The drive to make data open—free to use, reuse, and redistribute—is not new, but it’s changing by finding new potential business applications as data technology evolves. Companies are finding that making their data open enables complementary businesses to develop around that information. That openness to other businesses can enhance companies’ own businesses and increase overall transparency. Recent growth in the power of data manipulation, visualization, and storage technologies continues to transform the whole concept of open data, spurring business innovations from medical diagnostics1 to expanded job opportunities.
The open-data movement, a loosely affiliated group of public officials and academics whose early adoption of open principles and protocols for scientific data gave the movement its start, now counts private-sector businesses among its supporters.
Major adopters of open data
Broadly speaking, the move toward the use of open data has split among three main groups, each of which is rapidly evolving open data’s uses. Governments and public bodies continue opening up vast amounts of data. Public open-data sites such as data.gov.uk (the open government data portal of the United Kingdom) and data.gov (the open government data portal of the United States) now contain many thousands of data sets. Some address topics with huge applications to both public- and private-sector audiences—such as supplier-level public-spending data—and some, like, say, data on tree species distribution in national forests, have a more specialized appeal. Some companies now make selected data available to enhance their business performance, such as Nike’s sharing of data to promote transparency in the company’s supply chain.3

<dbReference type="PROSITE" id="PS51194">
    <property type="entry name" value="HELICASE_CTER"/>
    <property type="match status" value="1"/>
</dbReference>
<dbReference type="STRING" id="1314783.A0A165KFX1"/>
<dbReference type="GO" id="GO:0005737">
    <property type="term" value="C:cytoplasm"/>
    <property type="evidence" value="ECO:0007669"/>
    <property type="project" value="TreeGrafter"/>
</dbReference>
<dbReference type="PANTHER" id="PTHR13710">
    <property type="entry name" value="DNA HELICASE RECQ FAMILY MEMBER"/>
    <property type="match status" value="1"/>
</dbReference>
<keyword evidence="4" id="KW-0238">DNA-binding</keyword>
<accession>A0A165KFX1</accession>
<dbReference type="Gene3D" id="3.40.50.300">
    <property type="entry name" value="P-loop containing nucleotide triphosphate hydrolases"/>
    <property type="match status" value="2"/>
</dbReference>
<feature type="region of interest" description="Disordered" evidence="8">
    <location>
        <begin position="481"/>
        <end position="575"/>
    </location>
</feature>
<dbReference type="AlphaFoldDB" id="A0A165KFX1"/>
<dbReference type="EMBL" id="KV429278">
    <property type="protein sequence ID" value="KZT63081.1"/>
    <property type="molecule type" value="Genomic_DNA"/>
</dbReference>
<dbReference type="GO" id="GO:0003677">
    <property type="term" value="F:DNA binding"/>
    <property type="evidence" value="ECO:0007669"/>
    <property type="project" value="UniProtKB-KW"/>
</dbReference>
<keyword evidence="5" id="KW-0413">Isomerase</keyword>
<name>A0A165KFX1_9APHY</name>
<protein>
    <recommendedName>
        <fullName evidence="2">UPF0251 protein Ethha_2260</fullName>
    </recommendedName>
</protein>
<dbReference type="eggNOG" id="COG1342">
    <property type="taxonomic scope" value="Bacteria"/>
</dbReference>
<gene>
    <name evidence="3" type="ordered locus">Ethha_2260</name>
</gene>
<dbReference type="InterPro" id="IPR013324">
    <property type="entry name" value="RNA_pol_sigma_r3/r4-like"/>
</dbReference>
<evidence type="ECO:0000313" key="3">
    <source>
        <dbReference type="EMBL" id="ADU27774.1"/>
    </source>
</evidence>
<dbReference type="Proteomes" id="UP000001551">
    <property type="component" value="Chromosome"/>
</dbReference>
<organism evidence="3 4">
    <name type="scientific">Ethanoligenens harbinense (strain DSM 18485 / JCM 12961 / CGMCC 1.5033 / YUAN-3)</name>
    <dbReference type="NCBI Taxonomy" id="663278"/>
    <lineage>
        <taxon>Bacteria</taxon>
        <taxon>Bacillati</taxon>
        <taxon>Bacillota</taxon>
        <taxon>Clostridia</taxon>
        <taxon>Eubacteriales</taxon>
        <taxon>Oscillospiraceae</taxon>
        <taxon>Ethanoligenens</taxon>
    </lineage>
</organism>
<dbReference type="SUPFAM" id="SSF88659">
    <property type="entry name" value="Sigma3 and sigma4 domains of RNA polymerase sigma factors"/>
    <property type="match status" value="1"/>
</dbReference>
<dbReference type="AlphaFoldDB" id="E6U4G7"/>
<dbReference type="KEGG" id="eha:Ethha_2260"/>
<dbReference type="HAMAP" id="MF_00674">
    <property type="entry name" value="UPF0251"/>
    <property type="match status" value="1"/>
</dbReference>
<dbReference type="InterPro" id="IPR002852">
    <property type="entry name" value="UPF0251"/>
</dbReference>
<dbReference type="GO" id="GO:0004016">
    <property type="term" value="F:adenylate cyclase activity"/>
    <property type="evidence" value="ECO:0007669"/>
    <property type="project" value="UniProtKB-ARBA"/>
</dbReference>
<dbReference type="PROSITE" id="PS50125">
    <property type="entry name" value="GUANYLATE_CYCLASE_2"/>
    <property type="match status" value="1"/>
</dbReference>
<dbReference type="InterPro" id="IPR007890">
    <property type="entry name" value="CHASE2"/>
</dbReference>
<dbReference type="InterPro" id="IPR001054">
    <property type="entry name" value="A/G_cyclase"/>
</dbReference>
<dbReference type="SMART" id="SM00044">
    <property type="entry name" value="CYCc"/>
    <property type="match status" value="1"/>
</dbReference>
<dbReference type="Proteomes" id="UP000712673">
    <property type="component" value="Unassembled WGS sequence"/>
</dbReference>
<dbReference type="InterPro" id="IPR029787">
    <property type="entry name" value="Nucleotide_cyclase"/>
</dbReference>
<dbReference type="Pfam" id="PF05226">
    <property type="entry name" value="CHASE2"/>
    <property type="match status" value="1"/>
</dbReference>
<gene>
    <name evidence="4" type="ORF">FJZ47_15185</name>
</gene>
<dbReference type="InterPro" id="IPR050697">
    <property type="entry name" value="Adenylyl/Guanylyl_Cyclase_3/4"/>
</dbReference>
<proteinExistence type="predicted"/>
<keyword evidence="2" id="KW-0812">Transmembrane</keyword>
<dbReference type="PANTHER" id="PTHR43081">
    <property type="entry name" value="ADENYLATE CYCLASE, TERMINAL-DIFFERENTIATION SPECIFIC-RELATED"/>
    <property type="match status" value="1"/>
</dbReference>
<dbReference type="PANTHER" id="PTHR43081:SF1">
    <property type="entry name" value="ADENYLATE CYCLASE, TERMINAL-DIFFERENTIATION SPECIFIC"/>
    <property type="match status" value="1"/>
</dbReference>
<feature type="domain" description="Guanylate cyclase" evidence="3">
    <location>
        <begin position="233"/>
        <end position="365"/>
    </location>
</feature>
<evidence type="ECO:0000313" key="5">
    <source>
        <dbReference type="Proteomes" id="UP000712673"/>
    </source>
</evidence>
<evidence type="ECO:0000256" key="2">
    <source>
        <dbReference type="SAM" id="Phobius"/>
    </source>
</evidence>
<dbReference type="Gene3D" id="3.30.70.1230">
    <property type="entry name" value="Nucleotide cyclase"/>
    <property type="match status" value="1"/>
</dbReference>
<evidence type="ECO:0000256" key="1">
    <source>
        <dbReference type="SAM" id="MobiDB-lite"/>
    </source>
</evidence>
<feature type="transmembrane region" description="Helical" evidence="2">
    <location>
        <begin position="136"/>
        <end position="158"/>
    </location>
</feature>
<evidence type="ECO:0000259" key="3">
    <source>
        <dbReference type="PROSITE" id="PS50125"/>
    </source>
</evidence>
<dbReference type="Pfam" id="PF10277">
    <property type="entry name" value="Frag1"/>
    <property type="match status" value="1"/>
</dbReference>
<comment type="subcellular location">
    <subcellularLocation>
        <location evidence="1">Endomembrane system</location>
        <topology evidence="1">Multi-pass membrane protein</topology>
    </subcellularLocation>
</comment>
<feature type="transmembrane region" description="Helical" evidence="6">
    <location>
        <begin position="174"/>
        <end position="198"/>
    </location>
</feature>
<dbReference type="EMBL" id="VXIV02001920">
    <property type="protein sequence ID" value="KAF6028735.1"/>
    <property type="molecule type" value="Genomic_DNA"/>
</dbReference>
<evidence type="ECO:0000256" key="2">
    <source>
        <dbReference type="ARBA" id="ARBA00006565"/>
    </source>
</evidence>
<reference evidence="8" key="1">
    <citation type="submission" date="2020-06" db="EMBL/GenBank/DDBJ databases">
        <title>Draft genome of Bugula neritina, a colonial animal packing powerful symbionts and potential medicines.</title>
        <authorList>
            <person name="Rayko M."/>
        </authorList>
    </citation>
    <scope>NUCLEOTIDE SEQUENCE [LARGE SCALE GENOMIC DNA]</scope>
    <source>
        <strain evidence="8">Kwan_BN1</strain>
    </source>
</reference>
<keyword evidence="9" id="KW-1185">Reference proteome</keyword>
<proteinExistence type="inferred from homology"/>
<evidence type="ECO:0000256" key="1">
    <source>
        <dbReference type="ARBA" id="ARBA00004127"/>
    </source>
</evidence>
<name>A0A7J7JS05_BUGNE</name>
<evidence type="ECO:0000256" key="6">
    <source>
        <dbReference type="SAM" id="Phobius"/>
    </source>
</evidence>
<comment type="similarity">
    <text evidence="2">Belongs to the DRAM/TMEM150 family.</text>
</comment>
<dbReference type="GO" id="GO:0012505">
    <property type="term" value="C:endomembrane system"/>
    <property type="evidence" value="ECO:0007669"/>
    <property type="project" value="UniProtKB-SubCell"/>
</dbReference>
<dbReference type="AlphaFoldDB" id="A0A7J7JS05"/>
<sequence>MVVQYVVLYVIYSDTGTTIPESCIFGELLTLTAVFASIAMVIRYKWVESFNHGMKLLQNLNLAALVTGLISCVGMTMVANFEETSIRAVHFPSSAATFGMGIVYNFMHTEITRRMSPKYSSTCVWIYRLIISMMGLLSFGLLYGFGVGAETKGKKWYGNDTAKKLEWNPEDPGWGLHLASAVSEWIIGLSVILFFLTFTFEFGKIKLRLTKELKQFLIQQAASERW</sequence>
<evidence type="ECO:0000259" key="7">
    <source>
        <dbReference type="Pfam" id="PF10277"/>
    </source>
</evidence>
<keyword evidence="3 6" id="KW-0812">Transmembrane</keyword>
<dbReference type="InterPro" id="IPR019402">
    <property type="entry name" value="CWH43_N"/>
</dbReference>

Companies have also begun sharing detailed transaction data to help customers make complex market comparisons and manage their consumption. Some banks let customers download detailed transaction data so customers can analyze their spending and make meaningful comparisons between how much their accounts cost versus the competition’s.
Direct and indirect benefits
Successful uses of open data expand business opportunities and improve customer engagement in new and innovative ways, often by enabling complementary businesses and services to develop. For companies considering how to harness the power of open data so they can boost performance, senior management should consider the following points. Open data offers companies with physical outlets significant opportunities to better understand their customer bases.
In the United Kingdom, for example, government open data, which would otherwise be inaccessible, enables retailers to profile their customers in great detail. It can help answer such questions as, What types of jobs do customers do? Do customers own their own houses? How much do customers earn? When combined with proprietary information such as point-of-sale data, loyalty card data, and anonymized mobile phone data, open data can create market-shifting opportunities for gaining valuable customer insights. And that could lead to a data-rich analysis that guides decisions about which items to stock, what to promote, and what to charge, which can represent an advantage over competitors that don’t have the same array of information to back their decisions.